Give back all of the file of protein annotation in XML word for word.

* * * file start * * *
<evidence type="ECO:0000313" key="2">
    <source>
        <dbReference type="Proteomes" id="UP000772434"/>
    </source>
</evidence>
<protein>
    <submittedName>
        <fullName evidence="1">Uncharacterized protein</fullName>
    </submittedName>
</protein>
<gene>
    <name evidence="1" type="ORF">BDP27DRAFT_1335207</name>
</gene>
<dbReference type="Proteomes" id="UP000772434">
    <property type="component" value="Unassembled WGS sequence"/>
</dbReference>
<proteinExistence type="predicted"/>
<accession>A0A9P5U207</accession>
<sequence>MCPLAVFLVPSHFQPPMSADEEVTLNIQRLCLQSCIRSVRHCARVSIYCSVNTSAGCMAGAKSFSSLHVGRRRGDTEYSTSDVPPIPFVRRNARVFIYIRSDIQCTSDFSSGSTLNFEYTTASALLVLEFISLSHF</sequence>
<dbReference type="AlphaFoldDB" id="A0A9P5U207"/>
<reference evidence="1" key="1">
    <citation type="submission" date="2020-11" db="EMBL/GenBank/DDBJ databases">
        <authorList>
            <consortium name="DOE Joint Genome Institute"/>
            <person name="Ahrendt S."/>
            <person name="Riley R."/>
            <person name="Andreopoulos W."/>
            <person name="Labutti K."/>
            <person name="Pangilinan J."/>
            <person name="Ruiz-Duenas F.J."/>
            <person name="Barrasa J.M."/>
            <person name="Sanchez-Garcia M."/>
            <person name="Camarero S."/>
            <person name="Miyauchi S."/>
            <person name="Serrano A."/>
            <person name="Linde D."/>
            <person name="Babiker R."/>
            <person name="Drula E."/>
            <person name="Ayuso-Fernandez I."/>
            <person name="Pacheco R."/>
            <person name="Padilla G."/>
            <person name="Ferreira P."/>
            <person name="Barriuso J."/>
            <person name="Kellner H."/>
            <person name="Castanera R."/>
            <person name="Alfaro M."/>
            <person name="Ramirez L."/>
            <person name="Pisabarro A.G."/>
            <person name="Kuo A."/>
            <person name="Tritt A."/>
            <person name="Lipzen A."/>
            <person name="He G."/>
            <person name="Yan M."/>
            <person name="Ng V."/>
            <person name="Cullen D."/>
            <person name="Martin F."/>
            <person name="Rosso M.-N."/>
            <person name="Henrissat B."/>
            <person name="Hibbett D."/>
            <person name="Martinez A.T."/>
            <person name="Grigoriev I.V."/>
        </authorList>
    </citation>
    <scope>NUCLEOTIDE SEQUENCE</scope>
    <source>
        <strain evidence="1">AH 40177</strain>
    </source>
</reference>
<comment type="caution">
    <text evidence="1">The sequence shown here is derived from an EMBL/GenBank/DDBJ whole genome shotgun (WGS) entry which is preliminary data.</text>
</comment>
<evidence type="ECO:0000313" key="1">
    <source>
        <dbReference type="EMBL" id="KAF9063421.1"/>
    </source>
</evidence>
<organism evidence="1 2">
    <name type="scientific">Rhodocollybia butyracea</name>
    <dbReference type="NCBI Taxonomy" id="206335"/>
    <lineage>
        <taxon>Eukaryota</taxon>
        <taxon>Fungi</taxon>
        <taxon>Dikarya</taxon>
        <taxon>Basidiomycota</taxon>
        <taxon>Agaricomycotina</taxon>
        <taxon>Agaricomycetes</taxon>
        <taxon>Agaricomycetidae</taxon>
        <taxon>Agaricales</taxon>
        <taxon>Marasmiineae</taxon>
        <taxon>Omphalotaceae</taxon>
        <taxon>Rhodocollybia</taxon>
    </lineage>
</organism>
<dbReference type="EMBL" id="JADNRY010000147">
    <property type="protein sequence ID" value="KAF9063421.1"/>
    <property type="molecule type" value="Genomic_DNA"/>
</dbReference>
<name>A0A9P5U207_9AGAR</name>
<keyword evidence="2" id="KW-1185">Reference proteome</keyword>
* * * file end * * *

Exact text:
<evidence type="ECO:0000313" key="2">
    <source>
        <dbReference type="Proteomes" id="UP000772434"/>
    </source>
</evidence>
<protein>
    <submittedName>
        <fullName evidence="1">Uncharacterized protein</fullName>
    </submittedName>
</protein>
<gene>
    <name evidence="1" type="ORF">BDP27DRAFT_1335207</name>
</gene>
<dbReference type="Proteomes" id="UP000772434">
    <property type="component" value="Unassembled WGS sequence"/>
</dbReference>
<proteinExistence type="predicted"/>
<accession>A0A9P5U207</accession>
<sequence>MCPLAVFLVPSHFQPPMSADEEVTLNIQRLCLQSCIRSVRHCARVSIYCSVNTSAGCMAGAKSFSSLHVGRRRGDTEYSTSDVPPIPFVRRNARVFIYIRSDIQCTSDFSSGSTLNFEYTTASALLVLEFISLSHF</sequence>
<dbReference type="AlphaFoldDB" id="A0A9P5U207"/>
<reference evidence="1" key="1">
    <citation type="submission" date="2020-11" db="EMBL/GenBank/DDBJ databases">
        <authorList>
            <consortium name="DOE Joint Genome Institute"/>
            <person name="Ahrendt S."/>
            <person name="Riley R."/>
            <person name="Andreopoulos W."/>
            <person name="Labutti K."/>
            <person name="Pangilinan J."/>
            <person name="Ruiz-Duenas F.J."/>
            <person name="Barrasa J.M."/>
            <person name="Sanchez-Garcia M."/>
            <person name="Camarero S."/>
            <person name="Miyauchi S."/>
            <person name="Serrano A."/>
            <person name="Linde D."/>
            <person name="Babiker R."/>
            <person name="Drula E."/>
            <person name="Ayuso-Fernandez I."/>
            <person name="Pacheco R."/>
            <person name="Padilla G."/>
            <person name="Ferreira P."/>
            <person name="Barriuso J."/>
            <person name="Kellner H."/>
            <person name="Castanera R."/>
            <person name="Alfaro M."/>
            <person name="Ramirez L."/>
            <person name="Pisabarro A.G."/>
            <person name="Kuo A."/>
            <person name="Tritt A."/>
            <person name="Lipzen A."/>
            <person name="He G."/>
            <person name="Yan M."/>
            <person name="Ng V."/>
            <person name="Cullen D."/>
            <person name="Martin F."/>
            <person name="Rosso M.-N."/>
            <person name="Henrissat B."/>
            <person name="Hibbett D."/>
            <person name="Martinez A.T."/>
            <person name="Grigoriev I.V."/>
        </authorList>
    </citation>
    <scope>NUCLEOTIDE SEQUENCE</scope>
    <source>
        <strain evidence="1">AH 40177</strain>
    </source>
</reference>
<comment type="caution">
    <text evidence="1">The sequence shown here is derived from an EMBL/GenBank/DDBJ whole genome shotgun (WGS) entry which is preliminary data.</text>
</comment>
<evidence type="ECO:0000313" key="1">
    <source>
        <dbReference type="EMBL" id="KAF9063421.1"/>
    </source>
</evidence>
<organism evidence="1 2">
    <name type="scientific">Rhodocollybia butyracea</name>
    <dbReference type="NCBI Taxonomy" id="206335"/>
    <lineage>
        <taxon>Eukaryota</taxon>
        <taxon>Fungi</taxon>
        <taxon>Dikarya</taxon>
        <taxon>Basidiomycota</taxon>
        <taxon>Agaricomycotina</taxon>
        <taxon>Agaricomycetes</taxon>
        <taxon>Agaricomycetidae</taxon>
        <taxon>Agaricales</taxon>
        <taxon>Marasmiineae</taxon>
        <taxon>Omphalotaceae</taxon>
        <taxon>Rhodocollybia</taxon>
    </lineage>
</organism>
<dbReference type="EMBL" id="JADNRY010000147">
    <property type="protein sequence ID" value="KAF9063421.1"/>
    <property type="molecule type" value="Genomic_DNA"/>
</dbReference>
<name>A0A9P5U207_9AGAR</name>
<keyword evidence="2" id="KW-1185">Reference proteome</keyword>